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Deployment

Hudson lives in its own Tomcat 6 instance, fronted with apache 1.3 via mod_jk. It runs on a single Xserve under OS X Server 10.4. The Xserve has two 1GHz G4s and 2GB of RAM — a bit slow but it works fine. All builds run directly on this machine — no slaves.

Jobs

I use Hudson in support of the software development activities of the Robert H. Lurie Comprehensive Cancer Center at Northwestern University. The cancer center develops a mixture of custom internal and open source applications and libraries, using java and ruby. Hudson is used a bit differently for each.

Java

Our actively-developed java applications are built with maven 2. Hudson's native m2 support, though still in alpha at this writing, has matured rapidly and makes setting up these projects as easy as pie. Hudson is configured to poll the subversion repository every 3 minutes and build (generally "clean deploy") whenever there's a change. When a build is successful, Hudson (via maven's deploy phase) publishes a snapshot to our local m2 repository.

Hudson is also used to build and deploy snapshots of Bering, a tool for database refactoring which we've open-sourced.

Another problem solved with Hudson is a perennial maven-project one: how to refer to dependencies that aren't published in a public repo. We needed to push them into our own repository, but didn't want to give SSH access to the web server to every developer on the each project. The solution is a section in the projects' subversion repositories where developers can check in outside libraries. The metadata for the libraries is stored in a simple TSV file. Whenever there's a commit in this area, Hudson runs a ruby script which examines the libraries and the metadata and uses `mvn deploy:deploy-file` to redeploy any changed snapshots or new releases.

Ruby

The cancer center is using Ruby on Rails for all new internal application development. Hudson's flexible shell script support makes it easy to run an application's full test suite using a separate rails environment. Just like the java builds, hudson is configured to poll the subversion repository every 3 minutes and build whenever there's a change.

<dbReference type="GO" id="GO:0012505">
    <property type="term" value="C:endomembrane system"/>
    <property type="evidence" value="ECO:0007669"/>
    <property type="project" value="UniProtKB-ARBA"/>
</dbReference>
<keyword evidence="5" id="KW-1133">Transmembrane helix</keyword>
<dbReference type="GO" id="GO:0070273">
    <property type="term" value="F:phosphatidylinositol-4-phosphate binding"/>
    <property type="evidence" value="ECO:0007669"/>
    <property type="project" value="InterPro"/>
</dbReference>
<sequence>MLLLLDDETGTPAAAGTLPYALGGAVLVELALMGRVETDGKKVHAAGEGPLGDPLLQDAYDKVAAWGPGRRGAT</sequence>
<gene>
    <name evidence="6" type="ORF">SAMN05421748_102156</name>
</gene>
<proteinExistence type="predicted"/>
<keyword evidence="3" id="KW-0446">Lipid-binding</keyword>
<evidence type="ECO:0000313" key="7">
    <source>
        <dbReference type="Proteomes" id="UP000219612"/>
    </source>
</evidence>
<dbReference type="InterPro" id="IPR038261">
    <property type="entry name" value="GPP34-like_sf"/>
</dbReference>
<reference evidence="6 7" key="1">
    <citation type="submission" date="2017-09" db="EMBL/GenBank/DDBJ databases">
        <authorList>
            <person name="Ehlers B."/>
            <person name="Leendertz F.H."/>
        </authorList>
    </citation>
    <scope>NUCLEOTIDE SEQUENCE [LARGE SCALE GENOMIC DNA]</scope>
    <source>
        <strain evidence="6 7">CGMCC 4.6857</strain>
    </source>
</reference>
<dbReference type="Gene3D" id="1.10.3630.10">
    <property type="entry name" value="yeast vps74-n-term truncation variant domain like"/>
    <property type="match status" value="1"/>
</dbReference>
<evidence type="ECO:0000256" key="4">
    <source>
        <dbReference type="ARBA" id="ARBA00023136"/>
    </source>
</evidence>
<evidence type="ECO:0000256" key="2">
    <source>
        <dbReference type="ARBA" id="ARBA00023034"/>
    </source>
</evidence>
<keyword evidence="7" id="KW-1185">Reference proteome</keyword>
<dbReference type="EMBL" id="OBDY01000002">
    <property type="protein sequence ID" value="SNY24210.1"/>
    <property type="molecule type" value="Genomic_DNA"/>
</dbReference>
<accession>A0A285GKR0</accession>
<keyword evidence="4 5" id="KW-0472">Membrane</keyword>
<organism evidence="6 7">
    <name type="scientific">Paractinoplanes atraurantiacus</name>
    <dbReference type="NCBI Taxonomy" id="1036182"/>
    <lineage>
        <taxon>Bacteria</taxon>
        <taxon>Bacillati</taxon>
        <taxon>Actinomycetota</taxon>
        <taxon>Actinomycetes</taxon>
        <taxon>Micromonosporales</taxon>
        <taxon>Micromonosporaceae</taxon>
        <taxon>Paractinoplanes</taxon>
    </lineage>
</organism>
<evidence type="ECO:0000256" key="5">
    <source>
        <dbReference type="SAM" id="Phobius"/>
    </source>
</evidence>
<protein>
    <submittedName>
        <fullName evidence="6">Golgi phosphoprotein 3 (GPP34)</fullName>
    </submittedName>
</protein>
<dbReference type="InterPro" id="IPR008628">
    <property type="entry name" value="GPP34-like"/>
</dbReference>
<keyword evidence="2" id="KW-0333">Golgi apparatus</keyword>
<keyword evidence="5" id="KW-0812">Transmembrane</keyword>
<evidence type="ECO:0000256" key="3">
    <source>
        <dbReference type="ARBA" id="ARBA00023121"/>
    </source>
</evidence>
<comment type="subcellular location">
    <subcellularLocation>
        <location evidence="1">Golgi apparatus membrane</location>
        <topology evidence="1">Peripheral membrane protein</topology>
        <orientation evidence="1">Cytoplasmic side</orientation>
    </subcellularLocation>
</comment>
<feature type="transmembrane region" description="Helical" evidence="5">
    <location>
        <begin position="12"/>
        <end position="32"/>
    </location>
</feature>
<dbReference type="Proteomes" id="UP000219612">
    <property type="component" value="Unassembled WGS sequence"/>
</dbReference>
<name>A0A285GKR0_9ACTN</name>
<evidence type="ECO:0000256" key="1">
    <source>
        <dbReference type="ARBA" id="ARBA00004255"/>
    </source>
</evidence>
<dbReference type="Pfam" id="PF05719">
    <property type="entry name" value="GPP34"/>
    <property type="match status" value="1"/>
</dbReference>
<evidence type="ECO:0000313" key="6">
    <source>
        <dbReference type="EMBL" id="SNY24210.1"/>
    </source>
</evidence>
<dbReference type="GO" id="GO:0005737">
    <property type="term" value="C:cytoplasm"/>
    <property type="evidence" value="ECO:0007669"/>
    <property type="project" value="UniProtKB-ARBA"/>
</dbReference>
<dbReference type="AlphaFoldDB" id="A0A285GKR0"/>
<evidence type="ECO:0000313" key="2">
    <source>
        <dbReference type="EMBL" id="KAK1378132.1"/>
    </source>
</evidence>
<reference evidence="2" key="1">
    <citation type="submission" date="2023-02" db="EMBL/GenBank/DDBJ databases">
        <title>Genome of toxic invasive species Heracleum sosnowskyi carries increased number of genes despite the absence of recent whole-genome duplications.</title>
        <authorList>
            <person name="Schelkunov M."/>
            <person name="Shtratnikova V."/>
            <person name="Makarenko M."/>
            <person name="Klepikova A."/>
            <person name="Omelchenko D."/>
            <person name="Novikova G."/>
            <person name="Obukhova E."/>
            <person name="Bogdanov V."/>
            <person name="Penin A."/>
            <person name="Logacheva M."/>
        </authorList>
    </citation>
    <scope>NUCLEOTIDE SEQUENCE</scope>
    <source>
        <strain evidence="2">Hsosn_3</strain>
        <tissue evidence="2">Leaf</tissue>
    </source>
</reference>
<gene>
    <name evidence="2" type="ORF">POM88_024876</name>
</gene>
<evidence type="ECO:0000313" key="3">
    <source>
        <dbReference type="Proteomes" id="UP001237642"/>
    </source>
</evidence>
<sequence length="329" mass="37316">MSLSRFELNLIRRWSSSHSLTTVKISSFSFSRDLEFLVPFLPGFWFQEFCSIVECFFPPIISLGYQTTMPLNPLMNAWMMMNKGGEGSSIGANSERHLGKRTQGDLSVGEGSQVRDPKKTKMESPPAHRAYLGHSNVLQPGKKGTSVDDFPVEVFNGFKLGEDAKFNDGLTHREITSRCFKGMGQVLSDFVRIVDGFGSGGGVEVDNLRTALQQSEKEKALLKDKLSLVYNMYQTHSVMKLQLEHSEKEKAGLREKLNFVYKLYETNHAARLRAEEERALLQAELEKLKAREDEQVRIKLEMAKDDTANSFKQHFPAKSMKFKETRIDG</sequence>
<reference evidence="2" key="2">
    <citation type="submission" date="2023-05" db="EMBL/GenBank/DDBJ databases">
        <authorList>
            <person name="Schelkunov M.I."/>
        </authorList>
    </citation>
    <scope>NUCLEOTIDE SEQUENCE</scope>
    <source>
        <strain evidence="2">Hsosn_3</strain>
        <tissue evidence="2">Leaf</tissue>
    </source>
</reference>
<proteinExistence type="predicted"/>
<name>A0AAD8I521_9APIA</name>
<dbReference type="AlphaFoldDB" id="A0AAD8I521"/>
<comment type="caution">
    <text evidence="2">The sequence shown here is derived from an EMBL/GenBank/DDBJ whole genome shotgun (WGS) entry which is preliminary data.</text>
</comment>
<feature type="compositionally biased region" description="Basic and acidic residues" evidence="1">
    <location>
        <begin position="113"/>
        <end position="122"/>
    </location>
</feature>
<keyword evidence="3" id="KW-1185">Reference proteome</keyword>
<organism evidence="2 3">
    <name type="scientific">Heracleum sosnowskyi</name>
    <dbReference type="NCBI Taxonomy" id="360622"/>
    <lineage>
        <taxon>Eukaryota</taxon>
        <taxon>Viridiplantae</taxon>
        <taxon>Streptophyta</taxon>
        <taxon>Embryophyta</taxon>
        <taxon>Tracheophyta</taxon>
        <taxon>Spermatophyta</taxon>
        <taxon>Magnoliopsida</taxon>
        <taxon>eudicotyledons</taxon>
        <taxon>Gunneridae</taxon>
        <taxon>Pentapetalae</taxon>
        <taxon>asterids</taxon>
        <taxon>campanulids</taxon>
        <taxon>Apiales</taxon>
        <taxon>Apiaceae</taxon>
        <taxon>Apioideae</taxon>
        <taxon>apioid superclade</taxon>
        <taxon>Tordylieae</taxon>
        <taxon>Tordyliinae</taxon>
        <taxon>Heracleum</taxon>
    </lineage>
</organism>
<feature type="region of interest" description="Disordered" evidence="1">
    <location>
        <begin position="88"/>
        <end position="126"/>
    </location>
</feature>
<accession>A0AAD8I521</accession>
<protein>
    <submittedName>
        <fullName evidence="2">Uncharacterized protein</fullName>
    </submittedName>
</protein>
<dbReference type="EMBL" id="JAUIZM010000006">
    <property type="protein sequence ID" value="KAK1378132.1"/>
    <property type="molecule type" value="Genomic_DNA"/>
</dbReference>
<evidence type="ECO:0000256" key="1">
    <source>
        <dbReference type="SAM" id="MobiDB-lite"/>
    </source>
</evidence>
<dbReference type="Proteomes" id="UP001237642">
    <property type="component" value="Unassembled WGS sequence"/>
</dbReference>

The CI::Reporter gem generates junit-like XML reports for the test suite. Hudson aggregates these, giving a history of tests and results, just like for java projects. (The only thing I haven't figured out is how to get the "unstable" vs. "failed" distinction to work for rake-built projects.)

Notification

Hudson setup was mostly very easy. One issue was that there is presently no way to globally map version control usernames to e-mail addresses except by using a default address suffix. Our open source projects are collaborations among developers from several institutions, so this wouldn't work for me. (Actually, even Northwestern's internal global username doesn't map cleanly onto a single e-mail suffix.)

You can set e-mail addresses for each individual user on his or her "people" page, but that page doesn't exist until the developer has committed something. Fortunately, Hudson's configuration is cleanly filesystem-and-text-based, so it was easy to write a script to generate user directories for all the users.

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  1. In regards to

       (The only thing I haven't figured out is how to get the "unstable" vs. "failed" distinction to work for rake-built projects.)

    When working with python Nose xml output I had the same problem until I realized there is a difference between "Failure" and "Error".  After I fixed all testcases to have proper pass/fail results I was able to get unstable runs.  Failured runs still occur when a new uncaught exception pops up and causes a tescase result to be Error instead of Failure.